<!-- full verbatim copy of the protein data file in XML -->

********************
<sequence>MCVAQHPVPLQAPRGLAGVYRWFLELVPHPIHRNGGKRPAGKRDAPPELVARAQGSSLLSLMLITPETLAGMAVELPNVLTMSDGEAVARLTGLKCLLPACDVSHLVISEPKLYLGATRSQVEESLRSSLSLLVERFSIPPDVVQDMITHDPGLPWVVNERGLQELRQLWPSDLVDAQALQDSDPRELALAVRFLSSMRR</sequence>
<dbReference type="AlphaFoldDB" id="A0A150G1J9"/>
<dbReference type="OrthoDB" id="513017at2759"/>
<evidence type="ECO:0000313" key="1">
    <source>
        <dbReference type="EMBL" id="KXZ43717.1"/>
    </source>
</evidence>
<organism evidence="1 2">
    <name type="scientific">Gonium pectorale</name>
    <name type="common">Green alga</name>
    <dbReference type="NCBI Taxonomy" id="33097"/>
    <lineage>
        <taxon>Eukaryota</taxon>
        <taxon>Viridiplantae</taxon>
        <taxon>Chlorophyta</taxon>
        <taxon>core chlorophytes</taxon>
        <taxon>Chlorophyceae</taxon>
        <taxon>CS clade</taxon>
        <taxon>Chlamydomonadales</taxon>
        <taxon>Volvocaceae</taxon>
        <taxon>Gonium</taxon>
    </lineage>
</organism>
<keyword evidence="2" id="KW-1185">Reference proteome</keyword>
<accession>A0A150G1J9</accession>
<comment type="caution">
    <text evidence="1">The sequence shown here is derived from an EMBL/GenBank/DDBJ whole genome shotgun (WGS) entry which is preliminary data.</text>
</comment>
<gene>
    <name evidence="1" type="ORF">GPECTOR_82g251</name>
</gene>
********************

<sequence>MCVAQHPVPLQAPRGLAGVYRWFLELVPHPIHRNGGKRPAGKRDAPPELVARAQGSSLLSLMLITPETLAGMAVELPNVLTMSDGEAVARLTGLKCLLPACDVSHLVISEPKLYLGATRSQVEESLRSSLSLLVERFSIPPDVVQDMITHDPGLPWVVNERGLQELRQLWPSDLVDAQALQDSDPRELALAVRFLSSMRR</sequence>
<dbReference type="AlphaFoldDB" id="A0A150G1J9"/>
<dbReference type="OrthoDB" id="513017at2759"/>
<evidence type="ECO:0000313" key="1">
    <source>
        <dbReference type="EMBL" id="KXZ43717.1"/>
    </source>
</evidence>
<organism evidence="1 2">
    <name type="scientific">Gonium pectorale</name>
    <name type="common">Green alga</name>
    <dbReference type="NCBI Taxonomy" id="33097"/>
    <lineage>
        <taxon>Eukaryota</taxon>
        <taxon>Viridiplantae</taxon>
        <taxon>Chlorophyta</taxon>
        <taxon>core chlorophytes</taxon>
        <taxon>Chlorophyceae</taxon>
        <taxon>CS clade</taxon>
        <taxon>Chlamydomonadales</taxon>
        <taxon>Volvocaceae</taxon>
        <taxon>Gonium</taxon>
    </lineage>
</organism>
<keyword evidence="2" id="KW-1185">Reference proteome</keyword>
<accession>A0A150G1J9</accession>
<comment type="caution">
    <text evidence="1">The sequence shown here is derived from an EMBL/GenBank/DDBJ whole genome shotgun (WGS) entry which is preliminary data.</text>
</comment>
<gene>
    <name evidence="1" type="ORF">GPECTOR_82g251</name>
</gene>